Terrorism is very much a part of the world’s landscape at this point in history. Terrorist attacks occur not only in Israel, but in the United States, France, and Belgium among other countries. The world is a scary place, and many are trying to figure out what is the intellectual and emotional appeal of this aberrant behavior, which destabilizes the world. The Dancer Upstairs is a quiet, thoughtful, and tense film that gives us some understanding of the philosophical and practical motives that drive terrorists in the modern world.
Detective Augustin Rejas searches for a mysterious President Ezekiel, who is behind a series of terrorist acts committed by the have-nots against the corrupt government of an unnamed Latin America government. Ezekiel’s methods are brutal and many innocents die. Although no manifesto for revolution is written, it is clear that Ezekiel believes that anarchy will force the creation of a new government free of corruption and be more responsive to the needs of the people.
Rejas himself was a victim of the Marxist government that confiscated his father’s coffee farm, but he chose to find another career instead of challenging the regime. Now his task as a police officer is to find the terrorist Ezekiel and bring him to justice. This takes years of painstaking police work as his team slowly unravels the mystery of Ezekiel and his extremist followers, which include highly impressionable children whom he enlists as surrogate assassins for his cause.
Random executions, some committed by children and some by adults, perpetrated over several years rattle the state and create fear in the citizens, and this is exactly what Ezekiel wants to do. To combat the wave of terror that grows in intensity over time, the government resorts to the army to keep order; but this only drives the people away from the government, which they already see as corrupt.
As Rejas builds his case, we see that Ezekiel is a terrorist with mixed motivations. He stages parties for his supporters and takes sexual advantage of willing acolytes. For him, revolution is not just political; it is a cover for his base instincts as well. Regrettably his followers do not see his dark side, only his political charisma.
Ezekiel does not publicly reveal what drives him to wreak havoc on the nation’s institutions and innocent bystanders. In clandestine settings, he uses words to provoke the emotions of the downtrodden; not to appeal to their reason. His audience primarily consists of Marxist intellectuals, impressionable young women, and local Indians who are convinced that violence is necessary in order to liberate their country from a corrupt military regime.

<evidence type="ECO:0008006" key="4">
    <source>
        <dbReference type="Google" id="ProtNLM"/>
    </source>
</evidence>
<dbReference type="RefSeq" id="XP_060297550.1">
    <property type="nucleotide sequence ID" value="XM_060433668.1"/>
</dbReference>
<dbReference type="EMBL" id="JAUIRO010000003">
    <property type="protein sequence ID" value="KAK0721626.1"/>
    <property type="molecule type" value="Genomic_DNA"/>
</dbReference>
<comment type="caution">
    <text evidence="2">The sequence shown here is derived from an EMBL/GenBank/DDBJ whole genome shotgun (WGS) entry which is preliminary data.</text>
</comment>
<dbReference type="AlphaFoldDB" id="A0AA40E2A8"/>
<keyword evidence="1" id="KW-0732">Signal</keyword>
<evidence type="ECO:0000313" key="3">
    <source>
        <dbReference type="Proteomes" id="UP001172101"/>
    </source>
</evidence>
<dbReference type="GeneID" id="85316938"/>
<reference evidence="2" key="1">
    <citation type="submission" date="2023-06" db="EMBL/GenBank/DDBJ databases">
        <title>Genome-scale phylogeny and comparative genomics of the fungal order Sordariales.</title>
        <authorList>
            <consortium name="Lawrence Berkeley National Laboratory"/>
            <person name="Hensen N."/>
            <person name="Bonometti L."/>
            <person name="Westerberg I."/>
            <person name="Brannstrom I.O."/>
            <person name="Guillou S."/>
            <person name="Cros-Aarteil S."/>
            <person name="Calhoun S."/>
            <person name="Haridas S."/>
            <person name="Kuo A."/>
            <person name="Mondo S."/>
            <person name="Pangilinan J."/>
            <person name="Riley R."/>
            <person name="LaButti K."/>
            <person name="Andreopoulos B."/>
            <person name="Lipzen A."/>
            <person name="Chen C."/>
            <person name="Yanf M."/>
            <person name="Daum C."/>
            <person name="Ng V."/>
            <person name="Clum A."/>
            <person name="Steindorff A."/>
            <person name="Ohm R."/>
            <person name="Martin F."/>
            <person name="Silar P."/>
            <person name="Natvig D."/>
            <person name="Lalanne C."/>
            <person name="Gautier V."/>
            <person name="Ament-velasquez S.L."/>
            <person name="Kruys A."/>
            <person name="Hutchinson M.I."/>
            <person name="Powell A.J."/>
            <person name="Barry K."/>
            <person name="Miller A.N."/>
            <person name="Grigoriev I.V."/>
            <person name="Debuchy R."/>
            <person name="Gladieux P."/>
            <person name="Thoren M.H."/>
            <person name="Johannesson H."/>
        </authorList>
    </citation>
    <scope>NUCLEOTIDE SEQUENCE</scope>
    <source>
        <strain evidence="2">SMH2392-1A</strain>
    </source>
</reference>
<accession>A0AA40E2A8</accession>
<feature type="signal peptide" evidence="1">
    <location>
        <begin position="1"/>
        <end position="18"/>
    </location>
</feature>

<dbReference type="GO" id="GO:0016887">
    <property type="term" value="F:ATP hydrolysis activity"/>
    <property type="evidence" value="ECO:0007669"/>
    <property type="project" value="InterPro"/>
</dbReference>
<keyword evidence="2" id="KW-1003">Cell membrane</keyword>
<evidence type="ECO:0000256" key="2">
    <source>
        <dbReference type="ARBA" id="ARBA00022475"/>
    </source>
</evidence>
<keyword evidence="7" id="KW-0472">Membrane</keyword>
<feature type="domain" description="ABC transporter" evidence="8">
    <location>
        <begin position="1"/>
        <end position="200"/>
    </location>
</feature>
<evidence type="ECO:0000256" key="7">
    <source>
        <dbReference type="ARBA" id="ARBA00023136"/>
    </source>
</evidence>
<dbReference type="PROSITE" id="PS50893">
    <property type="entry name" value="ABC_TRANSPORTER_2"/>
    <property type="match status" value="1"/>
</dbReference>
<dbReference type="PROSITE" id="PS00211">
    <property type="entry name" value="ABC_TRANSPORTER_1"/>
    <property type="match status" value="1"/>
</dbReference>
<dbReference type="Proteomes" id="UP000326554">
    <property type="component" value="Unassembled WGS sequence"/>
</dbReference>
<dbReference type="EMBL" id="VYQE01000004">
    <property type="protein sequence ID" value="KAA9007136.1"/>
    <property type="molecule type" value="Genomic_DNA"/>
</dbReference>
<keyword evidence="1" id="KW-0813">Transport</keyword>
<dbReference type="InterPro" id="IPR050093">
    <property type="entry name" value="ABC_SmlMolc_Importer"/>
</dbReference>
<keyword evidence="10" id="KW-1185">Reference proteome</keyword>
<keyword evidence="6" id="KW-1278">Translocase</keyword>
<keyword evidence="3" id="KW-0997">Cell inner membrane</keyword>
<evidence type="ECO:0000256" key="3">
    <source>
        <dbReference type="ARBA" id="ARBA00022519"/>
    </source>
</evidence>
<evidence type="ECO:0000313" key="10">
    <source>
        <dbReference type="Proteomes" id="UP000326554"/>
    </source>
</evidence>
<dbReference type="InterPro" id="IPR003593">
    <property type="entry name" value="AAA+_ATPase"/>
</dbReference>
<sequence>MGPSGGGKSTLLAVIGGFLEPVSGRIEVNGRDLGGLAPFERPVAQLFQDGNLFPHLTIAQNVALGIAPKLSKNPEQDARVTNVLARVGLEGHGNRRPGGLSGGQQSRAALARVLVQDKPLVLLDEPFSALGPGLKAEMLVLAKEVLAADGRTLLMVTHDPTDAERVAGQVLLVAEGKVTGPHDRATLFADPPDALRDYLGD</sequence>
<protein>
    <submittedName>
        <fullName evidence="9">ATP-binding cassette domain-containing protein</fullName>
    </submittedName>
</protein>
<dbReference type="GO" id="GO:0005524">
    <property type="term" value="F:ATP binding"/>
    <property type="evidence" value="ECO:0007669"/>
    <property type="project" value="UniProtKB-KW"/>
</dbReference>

In stark contrast to the terrorist leader Ezekiel is the Jewish notion of a prophet-leader. Here, the prophet-leader must be virtuous. Maimonides, the great medieval sage, states that the prophet-leader must also be very wise and never be overcome by natural desires. He must see the big picture and evaluate situations from the aspect of eternity, for God is at the center of his emotional and moral universe.
The Dancer Upstairs gives us an insight into the multitude of motives in the mind of a terrorist who commits evil not only for ideological reasons, but also to gain personal advantages. Additionally, it unsettles us by its portrayal of the ease with which an evil man can convert the naive into willing accomplices to his morally abhorrent behaviors.
Detective Rejas, through patient analysis, uncovers the contradictions that exist in the psyche of a vicious madman who wants to destabilize society through anarchic means. The film, a cautionary lesson to free men who want to improve society, reminds us that we need to evaluate the methods of any change agent and consider the cost in human suffering that may be required to bring about one’s social goals.